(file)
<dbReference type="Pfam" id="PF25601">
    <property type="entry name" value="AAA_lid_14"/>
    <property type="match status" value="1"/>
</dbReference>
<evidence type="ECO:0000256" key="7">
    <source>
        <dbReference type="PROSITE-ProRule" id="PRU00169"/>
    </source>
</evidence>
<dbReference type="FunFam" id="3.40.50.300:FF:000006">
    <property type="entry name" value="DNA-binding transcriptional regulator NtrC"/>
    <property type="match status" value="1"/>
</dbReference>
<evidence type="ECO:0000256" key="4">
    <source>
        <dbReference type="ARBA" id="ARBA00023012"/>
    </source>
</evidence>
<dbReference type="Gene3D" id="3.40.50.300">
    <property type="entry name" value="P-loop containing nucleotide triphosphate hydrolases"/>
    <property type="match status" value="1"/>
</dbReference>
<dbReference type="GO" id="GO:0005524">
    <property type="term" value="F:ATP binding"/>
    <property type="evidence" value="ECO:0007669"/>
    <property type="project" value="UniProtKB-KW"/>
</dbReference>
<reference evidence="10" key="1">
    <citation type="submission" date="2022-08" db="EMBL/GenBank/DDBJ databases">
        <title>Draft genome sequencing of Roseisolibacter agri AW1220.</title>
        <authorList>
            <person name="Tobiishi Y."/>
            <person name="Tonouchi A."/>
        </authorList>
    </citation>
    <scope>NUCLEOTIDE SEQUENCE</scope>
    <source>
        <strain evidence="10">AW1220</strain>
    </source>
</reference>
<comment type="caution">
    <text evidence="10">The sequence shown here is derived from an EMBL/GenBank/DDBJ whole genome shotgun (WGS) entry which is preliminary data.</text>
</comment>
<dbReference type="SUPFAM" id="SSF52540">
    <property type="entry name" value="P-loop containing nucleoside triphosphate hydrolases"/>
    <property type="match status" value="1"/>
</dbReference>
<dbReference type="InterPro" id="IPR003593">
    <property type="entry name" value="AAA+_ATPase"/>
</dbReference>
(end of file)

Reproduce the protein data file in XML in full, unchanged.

<dbReference type="Pfam" id="PF25601">
    <property type="entry name" value="AAA_lid_14"/>
    <property type="match status" value="1"/>
</dbReference>
<evidence type="ECO:0000256" key="7">
    <source>
        <dbReference type="PROSITE-ProRule" id="PRU00169"/>
    </source>
</evidence>
<dbReference type="FunFam" id="3.40.50.300:FF:000006">
    <property type="entry name" value="DNA-binding transcriptional regulator NtrC"/>
    <property type="match status" value="1"/>
</dbReference>
<evidence type="ECO:0000256" key="4">
    <source>
        <dbReference type="ARBA" id="ARBA00023012"/>
    </source>
</evidence>
<dbReference type="Gene3D" id="3.40.50.300">
    <property type="entry name" value="P-loop containing nucleotide triphosphate hydrolases"/>
    <property type="match status" value="1"/>
</dbReference>
<dbReference type="GO" id="GO:0005524">
    <property type="term" value="F:ATP binding"/>
    <property type="evidence" value="ECO:0007669"/>
    <property type="project" value="UniProtKB-KW"/>
</dbReference>
<reference evidence="10" key="1">
    <citation type="submission" date="2022-08" db="EMBL/GenBank/DDBJ databases">
        <title>Draft genome sequencing of Roseisolibacter agri AW1220.</title>
        <authorList>
            <person name="Tobiishi Y."/>
            <person name="Tonouchi A."/>
        </authorList>
    </citation>
    <scope>NUCLEOTIDE SEQUENCE</scope>
    <source>
        <strain evidence="10">AW1220</strain>
    </source>
</reference>
<comment type="caution">
    <text evidence="10">The sequence shown here is derived from an EMBL/GenBank/DDBJ whole genome shotgun (WGS) entry which is preliminary data.</text>
</comment>
<dbReference type="SUPFAM" id="SSF52540">
    <property type="entry name" value="P-loop containing nucleoside triphosphate hydrolases"/>
    <property type="match status" value="1"/>
</dbReference>
<dbReference type="InterPro" id="IPR003593">
    <property type="entry name" value="AAA+_ATPase"/>
</dbReference>